University of Tartu researchers and their collaborators from Finland and Spain investigated the relationship between the gut microbiome and polycystic ovary syndrome. Their study revealed that women with polycystic ovary syndrome in their late reproductive years have significant microbial changes in gut-related to their metabolic health. (2020-12-08)

'Pink tax' hurts female consumers, but electing more women combats it
The wage gap between men and women is no secret, but another form of gender discrimination directly and disproportionately affects women worldwide: the ''pink tax'' imposed by import tariffs that target female products. (2020-12-08)

More support for induction at 41 weeks' pregnancy, especially for first time mothers
There is growing evidence that pregnant women who go beyond term, especially first time mothers and their infants, will benefit from induction of labour at 41 weeks, instead of expectant management with subsequent induction of labour at 42 weeks if labour will not start spontaneously. This is clearer now that researchers from Sweden and the Netherlands have appraised results from three previous investigations. (2020-12-08)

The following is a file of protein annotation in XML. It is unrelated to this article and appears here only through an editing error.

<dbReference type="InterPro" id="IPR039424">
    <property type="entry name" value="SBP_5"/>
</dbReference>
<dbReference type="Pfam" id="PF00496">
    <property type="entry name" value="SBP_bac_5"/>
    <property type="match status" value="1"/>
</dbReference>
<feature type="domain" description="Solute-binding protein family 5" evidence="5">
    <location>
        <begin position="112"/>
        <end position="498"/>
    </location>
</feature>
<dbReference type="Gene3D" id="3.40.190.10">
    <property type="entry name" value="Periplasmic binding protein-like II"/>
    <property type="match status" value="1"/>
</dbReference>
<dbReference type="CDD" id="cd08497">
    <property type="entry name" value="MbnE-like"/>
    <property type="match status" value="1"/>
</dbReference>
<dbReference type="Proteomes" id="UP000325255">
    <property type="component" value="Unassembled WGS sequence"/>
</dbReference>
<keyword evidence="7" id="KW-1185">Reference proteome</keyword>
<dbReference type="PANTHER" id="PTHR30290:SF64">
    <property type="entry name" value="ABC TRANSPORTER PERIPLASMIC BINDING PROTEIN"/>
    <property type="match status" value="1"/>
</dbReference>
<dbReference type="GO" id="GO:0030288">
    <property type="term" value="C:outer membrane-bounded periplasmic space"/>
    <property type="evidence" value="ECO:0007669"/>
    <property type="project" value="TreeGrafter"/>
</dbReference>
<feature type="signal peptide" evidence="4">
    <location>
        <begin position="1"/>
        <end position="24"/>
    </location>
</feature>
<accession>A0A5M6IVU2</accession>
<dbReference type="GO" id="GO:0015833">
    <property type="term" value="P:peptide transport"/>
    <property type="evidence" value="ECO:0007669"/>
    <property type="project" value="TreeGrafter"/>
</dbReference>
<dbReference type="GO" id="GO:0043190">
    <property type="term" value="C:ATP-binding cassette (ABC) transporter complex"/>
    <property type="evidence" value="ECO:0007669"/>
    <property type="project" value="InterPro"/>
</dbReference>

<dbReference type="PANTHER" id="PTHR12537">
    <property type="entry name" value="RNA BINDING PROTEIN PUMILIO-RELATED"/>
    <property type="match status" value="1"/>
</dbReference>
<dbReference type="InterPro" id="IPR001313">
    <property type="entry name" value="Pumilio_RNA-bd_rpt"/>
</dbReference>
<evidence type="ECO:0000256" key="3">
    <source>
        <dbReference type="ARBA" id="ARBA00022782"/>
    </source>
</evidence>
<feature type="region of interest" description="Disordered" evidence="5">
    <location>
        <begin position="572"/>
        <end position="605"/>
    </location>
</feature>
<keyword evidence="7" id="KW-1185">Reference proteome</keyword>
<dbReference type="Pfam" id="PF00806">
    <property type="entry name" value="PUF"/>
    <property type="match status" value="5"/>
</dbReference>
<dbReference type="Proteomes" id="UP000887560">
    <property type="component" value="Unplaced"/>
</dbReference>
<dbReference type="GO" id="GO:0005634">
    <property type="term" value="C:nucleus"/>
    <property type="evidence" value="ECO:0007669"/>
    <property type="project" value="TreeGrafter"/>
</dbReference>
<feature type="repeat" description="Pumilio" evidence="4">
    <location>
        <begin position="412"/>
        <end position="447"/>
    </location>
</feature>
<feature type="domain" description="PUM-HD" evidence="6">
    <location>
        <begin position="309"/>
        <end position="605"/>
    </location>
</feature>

Maternal anxiety affects the fetal brain
Anxiety in gestating mothers appears to affect the course of brain development in their fetuses, changing neural connectivity in the womb, a new study by Children's National Hospital researchers suggests. The findings, published Dec. 7, 2020, in JAMA Open Network, could help explain longstanding links between maternal anxiety and neurodevelopmental disorders in their children and suggests an urgent need for interventions to diagnose and decrease maternal stress. (2020-12-07)

Participation in competitive sport in adolescence brings midlife health benefits to women
Females who participate in competitive sport during adolescence have better fitness at midlife than do females with no competitive sport background in adolescence, reveals a study conducted at the University of Jyväskylä. (2020-12-07)

Can gender inequality kill? Paper looks at impact among older Indian women
Indian women past childbearing age are dying at a higher rate than those in other countries because of poverty and limited access to resources such as food and health care, according to a study from Rice University, (2020-12-07)